They direct you to independent selection center to measure your English competency.

If you are able to get needed score of English, then it means you come to next level.

You are invited to meet with directors and you are interviewed for your background and qualifications. They try to know you both academically and personally. For this part; my suggestion is “be yourself, please do not pretend since they will catch you by cross questions…”

You are invited to the assesment center. It takes half day and you involve various interviews, case studies in which you work with other candidates. For this part, my suggestion is ” do not try to play the role of leader instead be the motivator. Never get too ambitious and aggresive, instead try to compromise and result oriented. You may need to accept the ideas that you do not really like. Accept them if it helps to reach a solution and saves you from the endless debates… Please be aware of this:  you do not need to make everybody believe your ideas, instead be open to change and respect others’ values as well. ”

Now, you passed to other level. You are invited for the presentation session. You are provided with a laptop and a business case. You solve it and get ready for the 20 min presentation. Those will happen in an hour. You can not be prepared earlier. My tips for this part ” Be smart as much as you can. Be familiar with marketing terminology and try to suggest various cases. Think more and make a well defined presentation. Your presentation skills should come to stage. Do not forget to use proper language and be energetic and be motivated and be yourself…Again !”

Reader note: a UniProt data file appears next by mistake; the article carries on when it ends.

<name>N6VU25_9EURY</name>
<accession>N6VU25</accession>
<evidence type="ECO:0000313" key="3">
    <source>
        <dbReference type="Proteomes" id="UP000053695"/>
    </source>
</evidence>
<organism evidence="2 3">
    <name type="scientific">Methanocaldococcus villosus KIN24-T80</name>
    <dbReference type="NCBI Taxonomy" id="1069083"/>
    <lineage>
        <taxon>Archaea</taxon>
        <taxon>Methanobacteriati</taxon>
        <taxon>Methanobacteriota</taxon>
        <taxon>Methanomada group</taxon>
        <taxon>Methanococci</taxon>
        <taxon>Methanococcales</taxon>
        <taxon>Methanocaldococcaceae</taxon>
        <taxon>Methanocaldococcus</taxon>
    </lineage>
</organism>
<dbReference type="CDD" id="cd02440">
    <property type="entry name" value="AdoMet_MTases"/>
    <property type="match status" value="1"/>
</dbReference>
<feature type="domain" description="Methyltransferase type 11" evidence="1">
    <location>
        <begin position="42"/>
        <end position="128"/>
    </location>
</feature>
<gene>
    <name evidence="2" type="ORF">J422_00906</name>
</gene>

If you pass this level, now a test will be sent. It is like an intelligence test both verbal, analytical and visual. Weird shapes are designed according to specific algorithm and you are asked to understand and imitate this algorithm to another set of shapes. It is fun actually. For me the hardest part was verbal, since the texts are very long to read and the time was too short. You need to be hurry and make skim reading. The analytical part was fun, too. If you like mathematics and familiar with algebra, it is not a big deal. But again, in each part you race with time. Do your best, since the scores will be kept and informed to you in assesment center in one interview. One more tip: be sure that your internet connection will never be broken down during test, for this you can choose using cabled internet instead of wifi.

Now, the local part is over. You are invited for the final assesment centre in Copenhagen. You meet the other candidates and work with them for  group assignments.This part takes 2 days, you really get exhausted since you need to wake up very very early in the morning: Like 5:00 in the morning…You need to be healty and energetic for those days. When your energy falls down, your performance may get worse… Eat well, sleep well, wear smart, try to speak English fluently, be friendly and be open. Be open to anything. Be sure that somebody from the assesment team is watching you and taking notes about your reactions. This situation may seem stressful, but i should admit that I enjoyed a lot. I learned a lot, and I even thought that I am glad to have this experince even if I would not be selected… You go home satisfied and enjoyed…

Here you can find, what we have experinced in final selection with our words:


Now, it is their turn. You did your best. Your scores and comments about your performance will be gathered and analysed carefully…

After the process ends and they come to a result, they will let you know. The job offer is made towards the end of March and you sign the contract in April. The first day of work will be in September. Welcome !!!!

So, though the process seems to be long, it is fun and unforgettable experience. Go for it… Apply before 9th of February. Here is the link:


Good Luck, Best Regards